Yesterday marked the release of the debut record from Los Angeles quartet Northern American, Modern Phenomena. Since the success of their 2013 EP Happiness Hungover, the band have developed their sound into a shimmering style of captivating indie rock that has gained them airplay on BBC 6 Music, XFM and Amazing Radio. Thanks to their unusual manner of having all four members contribute lyrics, melody and rhythm, there’s a well rounded and thorough feel to the music, that each element is as polished as the last.
Take the hypnotic vocals of the album that match so succinctly with the music; the throbbing, bouncing pronunciation of “modern phenomena” in the album’s title track is a perfect example, and throughout there’s a whirling, spiralling feel, as though the music is only kept in check at all by the confines of a studio – let it loose into a live show and expect a whirlwind of sound.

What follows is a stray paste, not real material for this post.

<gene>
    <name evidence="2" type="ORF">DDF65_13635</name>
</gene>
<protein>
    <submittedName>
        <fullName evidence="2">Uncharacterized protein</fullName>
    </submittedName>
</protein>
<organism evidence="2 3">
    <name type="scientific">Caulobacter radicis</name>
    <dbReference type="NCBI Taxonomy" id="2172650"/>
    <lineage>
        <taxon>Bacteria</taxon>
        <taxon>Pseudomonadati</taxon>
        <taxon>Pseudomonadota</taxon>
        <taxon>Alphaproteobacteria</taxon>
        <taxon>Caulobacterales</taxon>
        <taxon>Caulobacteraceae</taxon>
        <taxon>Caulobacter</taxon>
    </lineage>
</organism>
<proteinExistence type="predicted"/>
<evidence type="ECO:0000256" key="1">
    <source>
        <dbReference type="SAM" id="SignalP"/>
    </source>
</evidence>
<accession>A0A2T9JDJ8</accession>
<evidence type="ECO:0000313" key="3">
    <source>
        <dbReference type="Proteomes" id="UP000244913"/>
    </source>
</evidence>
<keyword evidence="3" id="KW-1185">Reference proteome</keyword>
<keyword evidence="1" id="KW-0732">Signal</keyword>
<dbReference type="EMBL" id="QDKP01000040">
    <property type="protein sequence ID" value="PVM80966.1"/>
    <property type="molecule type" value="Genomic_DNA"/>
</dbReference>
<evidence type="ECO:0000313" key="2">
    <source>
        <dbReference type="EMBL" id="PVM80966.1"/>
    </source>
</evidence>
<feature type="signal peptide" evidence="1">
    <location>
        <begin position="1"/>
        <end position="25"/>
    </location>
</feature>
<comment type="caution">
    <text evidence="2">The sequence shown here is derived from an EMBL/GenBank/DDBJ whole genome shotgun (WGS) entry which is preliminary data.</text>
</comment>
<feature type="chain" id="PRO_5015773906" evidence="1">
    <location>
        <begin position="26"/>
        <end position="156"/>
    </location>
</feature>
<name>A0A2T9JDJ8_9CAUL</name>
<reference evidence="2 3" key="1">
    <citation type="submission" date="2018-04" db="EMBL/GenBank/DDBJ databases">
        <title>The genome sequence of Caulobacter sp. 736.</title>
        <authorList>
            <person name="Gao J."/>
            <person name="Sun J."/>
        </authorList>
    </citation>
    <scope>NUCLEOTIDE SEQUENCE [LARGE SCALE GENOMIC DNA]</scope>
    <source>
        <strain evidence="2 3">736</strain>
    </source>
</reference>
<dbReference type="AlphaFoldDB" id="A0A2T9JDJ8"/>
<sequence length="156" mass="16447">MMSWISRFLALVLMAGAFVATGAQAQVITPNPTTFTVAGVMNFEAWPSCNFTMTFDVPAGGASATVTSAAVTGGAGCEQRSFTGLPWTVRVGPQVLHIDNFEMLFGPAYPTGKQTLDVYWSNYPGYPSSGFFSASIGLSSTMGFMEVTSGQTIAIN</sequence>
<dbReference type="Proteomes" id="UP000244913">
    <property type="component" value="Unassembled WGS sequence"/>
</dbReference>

However, there’s another, stricter side to the album that shows the four piece still have full control over the music. The instrumental that welcomes eighth Strange Behaviour continues with a regimented pace throughout the song, like a tight canvas that the melody and vocals lay themselves across. The attention to detail in the instrumental of second So Natural is another joy of the album, and melancholic and Western-tinged Elysian serves as the perfect five minutes closer.
There’s a lightness to the record and carefree, minimalistic rock style that few have entertained since the Parachute days of Coldplay (bar, perhaps, Marcus Mumford), though there might be an argument as to why. Despite its delicacy and quaint tendencies, there’s a… well, musak feel to the album. It’s the sort of record that whispers “apathy”, and if you’re willing to give it enough attention, there’s certainly a powerful atmosphere to Modern Phenomena, but I fear for too many people might slip into another “indie” rock band of smooth vocals and shadows of other sounds.